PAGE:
Tactics and Substance in the 2004 Elections GoogleNews: Howard Dean

November 3, 2004

by V

Strategizing for 50.1% = Failure

That the security-heavy 2002 midterms were mishandled by the Democrats is widely understood in liberal circles and has been for some time. But the party's done very little to change the underlying fundamentals that led to the debacle of '02 so the similarly disappointing results in 2004 shouldn't come as a huge surprise.

The frustrating thing is that despite losses in three election cycles in a row, the Democrats are consistently close to majority status, which has tended to impede any impulses to really re-think how business is getting done in favor of the belief that slightly better political gamesmanship can produce a win.

--Matthew Yglesias

Let's think, what issues could: 1) be consistent with the modern Democratic Party's principles, 2) be implausible as an issue of the modern Republican Party, and 3) be appealing to a big chunk of moderate Republicans who haven't signed on for the whole Red Agenda?

I'll go first: Fiscal Responsibility/Discipline. Before you scoff, remember how much it was turned into a moral (and morality) issue in the 80s when it was a Democratic Congress playing the bad guy.

A strong commitment to Being Good Stewards and Not Squandering Our Kids' Futures plus frequent decrying of the immoral irresponsibility and appalling waste of money that is the exploding Republican National Debt (and the interest on it) would resonate with a lot of moderates and independents, I believe -- and this administration is ripe for a great deal of ridicule, mockery and accusations of selfish hypocrisy on this front, all fine ingredients for a partisan whipping.

Also, the Democrats actually have some credible history to point to on this topic (as ably pointed out by Howard Dean in his campaign). Republicans used to own this issue, but they've clearly abandoned it since they took the House. So: beat them over the head with it!

Unless, of course, you have a better idea for other winning issues - let's hear it, eh.
Posted by V at November 3, 2004 08:44 PM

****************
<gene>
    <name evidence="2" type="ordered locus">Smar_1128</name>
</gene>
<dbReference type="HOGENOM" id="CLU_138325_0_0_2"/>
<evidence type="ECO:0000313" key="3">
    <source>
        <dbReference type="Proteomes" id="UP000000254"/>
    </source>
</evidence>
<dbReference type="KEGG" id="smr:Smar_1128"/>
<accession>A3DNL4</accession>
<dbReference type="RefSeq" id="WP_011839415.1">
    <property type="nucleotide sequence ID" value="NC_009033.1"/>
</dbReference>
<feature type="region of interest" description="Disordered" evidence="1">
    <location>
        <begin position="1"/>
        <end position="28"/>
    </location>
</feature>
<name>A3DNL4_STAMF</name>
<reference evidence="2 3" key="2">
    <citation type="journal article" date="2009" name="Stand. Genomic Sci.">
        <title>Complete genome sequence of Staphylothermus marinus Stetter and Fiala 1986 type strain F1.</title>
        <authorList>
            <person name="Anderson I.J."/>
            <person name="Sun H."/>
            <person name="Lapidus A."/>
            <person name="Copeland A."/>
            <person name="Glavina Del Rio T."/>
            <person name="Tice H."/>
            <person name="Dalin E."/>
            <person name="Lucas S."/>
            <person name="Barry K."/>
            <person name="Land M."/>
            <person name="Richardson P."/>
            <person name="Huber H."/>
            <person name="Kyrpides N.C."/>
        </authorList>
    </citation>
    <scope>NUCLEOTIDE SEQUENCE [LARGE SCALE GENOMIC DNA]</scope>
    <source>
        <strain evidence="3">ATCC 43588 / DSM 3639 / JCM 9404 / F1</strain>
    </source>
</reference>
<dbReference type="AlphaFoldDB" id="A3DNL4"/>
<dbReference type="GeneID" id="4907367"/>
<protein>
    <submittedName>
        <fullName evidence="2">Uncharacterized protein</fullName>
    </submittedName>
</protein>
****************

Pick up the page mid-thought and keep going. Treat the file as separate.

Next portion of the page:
Fiscal Responsibility/Discipline is definitely a good start. And I think you're onto something with turning it into a moral issue.

It's not an "issue" per se, but that's my suggestion. The Democrats need to start talking about morality. Constantly. Supposedly, "moral issues" were the biggest factor in yesterday's election.

So, let's talk about the morality of killing thousands of innocent Iraqis and going to war under false pretenses. Let's talk about the morality of giving enormous tax cuts to the wealthy while the take home pay of average workers falls. Let's talk about the moral issues swirling around our healthcare system.

Letting the Republicans own the language of morality and letting them get away with the ludicrous claim that gay marriage and abortion are the big moral issues of our time is the biggest mistake the Dems have ever made.

Posted by: allen at November 3, 2004 10:32 PM

Thus far the morality debate has been one-sided, focusing on private morality (e.g. who can do what to whom in the privacy of their bedroom). Democrats can own the public morality side of this issue. "Whatsoever you do to the least of my brothers, that you do unto me," is not just a Catholic sentiment, but a humanist one.

Posted by: Nanovirus at November 4, 2004 09:01 AM

I don't think this can be framed as a "morality" issue per se.

I believe this is about values. Our values as liberals/progressives, specifically. We've got the infrastructure in place to get the message out. What we've been forgetting about is the message.

It's pretty clear to me that Bush voters aren't voting based on issues. There's no way they could vote for him if that were the case. They're voting for him based on perception of values.

Posted by: carla at November 4, 2004 11:25 AM

Recommended Reading:

The Politics of Truth: Inside the Lies that Led to War and Betrayed My Wife's CIA Identity: A Diplomat's Memoir
The Politics of Truth... A Diplomat's Memoir

Worse Than Watergate: The Secret Presidency of George W. Bush
Worse Than Watergate: The Secret Presidency of George W. Bush

Against All Enemies by Richard Clarke
Against All Enemies: Inside America's War on Terror

LIES by Al Franken
Lies and the Lying Liars Who Tell Them: A Fair and Balanced Look at the Right

The Great Unraveling
The Great Unraveling

The Great Big Book of Tomorrow
The Great Big Book of Tomorrow

Clinton Wars
The Clinton Wars

Blinded by the Right
Blinded by the Right: The Conscience of an Ex-Conservative

Waging Modern War: Bosnia, Kosovo, and the Future of Combat

Subject to Debate: Sense and Dissents on Women, Politics, and Culture

Living History

The Hunting of the President: The Ten-Year Campaign to Destroy Bill and Hillary Clinton

John Adams

Founding Brothers: The Revolutionary Generation

Code and Other Laws of Cyberspace

In Association with Amazon.com